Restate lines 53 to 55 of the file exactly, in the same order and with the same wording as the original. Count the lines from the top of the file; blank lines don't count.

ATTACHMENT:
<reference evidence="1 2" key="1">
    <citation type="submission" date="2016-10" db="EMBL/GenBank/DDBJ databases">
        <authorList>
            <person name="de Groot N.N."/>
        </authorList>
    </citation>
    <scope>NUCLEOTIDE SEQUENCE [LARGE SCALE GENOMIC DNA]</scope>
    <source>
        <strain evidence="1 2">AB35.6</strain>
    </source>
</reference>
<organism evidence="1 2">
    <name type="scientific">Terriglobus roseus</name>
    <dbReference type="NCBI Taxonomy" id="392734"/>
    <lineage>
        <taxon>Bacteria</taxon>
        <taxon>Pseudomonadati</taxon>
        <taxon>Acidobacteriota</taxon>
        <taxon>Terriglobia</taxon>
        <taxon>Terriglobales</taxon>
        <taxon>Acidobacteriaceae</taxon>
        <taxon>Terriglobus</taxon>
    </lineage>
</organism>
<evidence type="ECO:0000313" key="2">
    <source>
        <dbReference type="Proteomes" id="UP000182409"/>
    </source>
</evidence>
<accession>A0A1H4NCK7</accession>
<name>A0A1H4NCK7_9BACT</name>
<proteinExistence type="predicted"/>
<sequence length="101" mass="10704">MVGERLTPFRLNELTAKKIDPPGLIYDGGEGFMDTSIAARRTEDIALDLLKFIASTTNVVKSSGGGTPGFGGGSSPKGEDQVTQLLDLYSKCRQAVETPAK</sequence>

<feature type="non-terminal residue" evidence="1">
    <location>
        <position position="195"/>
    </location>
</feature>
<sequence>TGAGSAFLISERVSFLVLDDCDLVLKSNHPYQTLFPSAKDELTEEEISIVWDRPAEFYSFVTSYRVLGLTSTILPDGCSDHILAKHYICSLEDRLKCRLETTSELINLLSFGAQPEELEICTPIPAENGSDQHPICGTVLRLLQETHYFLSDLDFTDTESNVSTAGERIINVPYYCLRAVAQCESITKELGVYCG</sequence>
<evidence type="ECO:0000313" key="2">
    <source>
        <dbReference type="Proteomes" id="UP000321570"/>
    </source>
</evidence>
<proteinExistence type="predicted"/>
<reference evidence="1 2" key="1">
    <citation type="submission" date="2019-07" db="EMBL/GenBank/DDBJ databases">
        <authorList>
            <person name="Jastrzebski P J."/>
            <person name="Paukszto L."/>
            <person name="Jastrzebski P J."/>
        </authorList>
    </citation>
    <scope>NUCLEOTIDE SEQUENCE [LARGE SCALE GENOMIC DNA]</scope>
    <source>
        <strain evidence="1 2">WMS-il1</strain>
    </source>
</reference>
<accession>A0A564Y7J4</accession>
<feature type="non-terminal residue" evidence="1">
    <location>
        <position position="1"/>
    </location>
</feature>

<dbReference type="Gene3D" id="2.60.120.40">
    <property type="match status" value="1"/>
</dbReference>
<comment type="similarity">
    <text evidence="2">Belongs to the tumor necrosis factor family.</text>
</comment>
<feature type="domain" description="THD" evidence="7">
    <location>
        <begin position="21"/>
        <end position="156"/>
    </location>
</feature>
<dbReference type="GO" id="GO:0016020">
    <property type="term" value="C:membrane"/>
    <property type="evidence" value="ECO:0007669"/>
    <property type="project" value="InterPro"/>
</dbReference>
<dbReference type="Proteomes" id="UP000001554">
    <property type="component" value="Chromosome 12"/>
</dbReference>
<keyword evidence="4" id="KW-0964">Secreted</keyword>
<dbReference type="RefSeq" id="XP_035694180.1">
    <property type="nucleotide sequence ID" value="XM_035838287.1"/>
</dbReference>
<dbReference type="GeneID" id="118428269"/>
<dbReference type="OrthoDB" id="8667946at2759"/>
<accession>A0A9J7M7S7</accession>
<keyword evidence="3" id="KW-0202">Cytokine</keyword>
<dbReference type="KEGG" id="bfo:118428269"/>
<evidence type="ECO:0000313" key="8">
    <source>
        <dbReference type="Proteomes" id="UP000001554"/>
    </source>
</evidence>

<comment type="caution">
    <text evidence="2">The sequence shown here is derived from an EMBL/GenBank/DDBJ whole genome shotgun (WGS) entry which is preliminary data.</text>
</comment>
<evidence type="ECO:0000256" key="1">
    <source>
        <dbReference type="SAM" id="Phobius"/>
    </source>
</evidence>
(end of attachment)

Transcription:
    </citation>
    <scope>NUCLEOTIDE SEQUENCE [LARGE SCALE GENOMIC DNA]</scope>
    <source>